Wednesday, November 29th-12 PM-1 PM

The Wright Center for Clinical and Translational Research and Tompkins-McCaw Library present the next in their lunch research seminars, “NIH Clinical Trials 2018: New Definition, New Policies,” on Wednesday, November 29, from noon – 1PM in the Tompkins-McCaw Library, Room 109.

Ms. Alanda Perry Jones, CCTR, will discuss changes to human subjects’ research for the January/February funding cycle. During this session, she will review a summary of the 2017-2018 changes, delve into case studies to better understand NIH’s expanded interpretation of the definition of a clinical trial, and provide resources for researchers to use as they develop their proposals.

Participants may bring lunch, drinks will be provided. For more information or to register, contact Pam Dillon (



Changing policies impact NIH-funded studies!


The NIH announces numerous policy changes to improve the stewardship of clinical trials.

Please read the full announcement here:

Message to NIH grant applicants/awardees, contractors, researchers and research administrators:

If you are conducting NIH-funded research that involves human subjects, or are considering applying to NIH for support of such research, we want to call your attention to important changes that may affect how you:

  • select the right NIH funding opportunity announcement
  • write the research strategy and human subjects sections of your application
  • comply with appropriate policies and regulations

First, familiarize yourself with the new PHS Human Subject and Clinical Trial Information form.

For application due dates of January 25, 2018, and beyond, you will be required to use an updated application forms package (FORMS-E), which includes the new human subject and clinical trial form. This form requests human subject and clinical trials information at the study level using discrete form fields, which is a change from current practice. Contract proposals will also require this information. Learn about the new form here.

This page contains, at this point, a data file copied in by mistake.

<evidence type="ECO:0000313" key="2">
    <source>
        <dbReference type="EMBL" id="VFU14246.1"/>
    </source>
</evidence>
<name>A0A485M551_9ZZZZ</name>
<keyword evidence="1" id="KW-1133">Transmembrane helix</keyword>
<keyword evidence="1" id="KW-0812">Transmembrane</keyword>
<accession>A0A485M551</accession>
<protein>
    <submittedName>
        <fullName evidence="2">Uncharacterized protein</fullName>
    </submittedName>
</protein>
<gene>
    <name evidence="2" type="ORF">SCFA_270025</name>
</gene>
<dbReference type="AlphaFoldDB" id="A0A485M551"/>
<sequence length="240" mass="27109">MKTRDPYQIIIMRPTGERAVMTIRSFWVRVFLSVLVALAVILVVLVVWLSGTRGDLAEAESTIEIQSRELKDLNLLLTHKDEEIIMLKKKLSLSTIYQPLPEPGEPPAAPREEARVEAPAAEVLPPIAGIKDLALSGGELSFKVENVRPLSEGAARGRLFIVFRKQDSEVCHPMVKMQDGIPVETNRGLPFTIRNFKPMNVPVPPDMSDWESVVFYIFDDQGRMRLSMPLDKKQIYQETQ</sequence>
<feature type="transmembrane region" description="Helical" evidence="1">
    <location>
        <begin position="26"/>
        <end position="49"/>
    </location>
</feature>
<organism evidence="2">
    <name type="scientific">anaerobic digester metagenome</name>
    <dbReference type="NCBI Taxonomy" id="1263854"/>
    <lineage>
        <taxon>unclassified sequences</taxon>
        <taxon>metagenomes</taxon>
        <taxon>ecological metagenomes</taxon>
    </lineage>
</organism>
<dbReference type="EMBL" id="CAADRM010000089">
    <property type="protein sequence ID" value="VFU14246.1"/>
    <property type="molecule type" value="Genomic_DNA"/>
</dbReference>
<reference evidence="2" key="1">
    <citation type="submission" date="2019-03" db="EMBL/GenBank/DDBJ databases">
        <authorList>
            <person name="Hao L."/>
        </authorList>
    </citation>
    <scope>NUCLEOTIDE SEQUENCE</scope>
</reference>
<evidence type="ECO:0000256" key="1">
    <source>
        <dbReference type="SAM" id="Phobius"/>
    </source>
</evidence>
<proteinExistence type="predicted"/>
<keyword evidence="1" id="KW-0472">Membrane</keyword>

Second, take a moment to answer these four questions about your current or proposed research:

1) Does the study involve human participants?

2) Are the participants prospectively assigned to an intervention?

3) Is the study designed to evaluate the effect of the intervention on the participants?

4) Is the effect that will be evaluated a health-related biomedical or behavioral outcome?

If the answer to all four questions is yes, then your proposed research meets the NIH definition of a clinical trial. Clarified and broadened in 2014, the definition encompasses a wide range of trial types: mechanistic, exploratory/developmental, pilot/feasibility, behavioral, and more. NIH expanded the clinical trial definition in response to widespread calls from diverse stakeholders for improved reporting of research milestones and outcomes, and for assuring maximal transparency.

Need help determining whether your study would be considered by NIH to be a clinical trial? See our webpage on the definition that includes case studies, FAQs and other resources that can help. Still unsure?  Contact your NIH program official or the scientific point of contact listed on the funding opportunity announcement to which you are applying.

Third, familiarize yourself with NIH policy changes related to enhancing stewardship of clinical trials.

NIH made a number of policy changes to improve the stewardship of clinical trials across the life cycle of the trial. We encourage you to familiarize yourself with all that is changing, including:

  • the requirement to apply to an FOA that specifically allows for the submission of clinical trial applications for due dates beginning January 25, 2018.
  • Good Clinical Practice training expectations for NIH staff, grantees, and contractors that went into effect January 2017.
  • updated peer review criteria that will be included in FOAs for clinical trial applications and solicitations for due dates on/after January 25, 2018.
  • new Human Subject Information form requirements for clinical trials that will be included in updated application forms (FORMS-E) for due dates on/after January 25, 2018, and contract solicitations published as of January 25, 2018.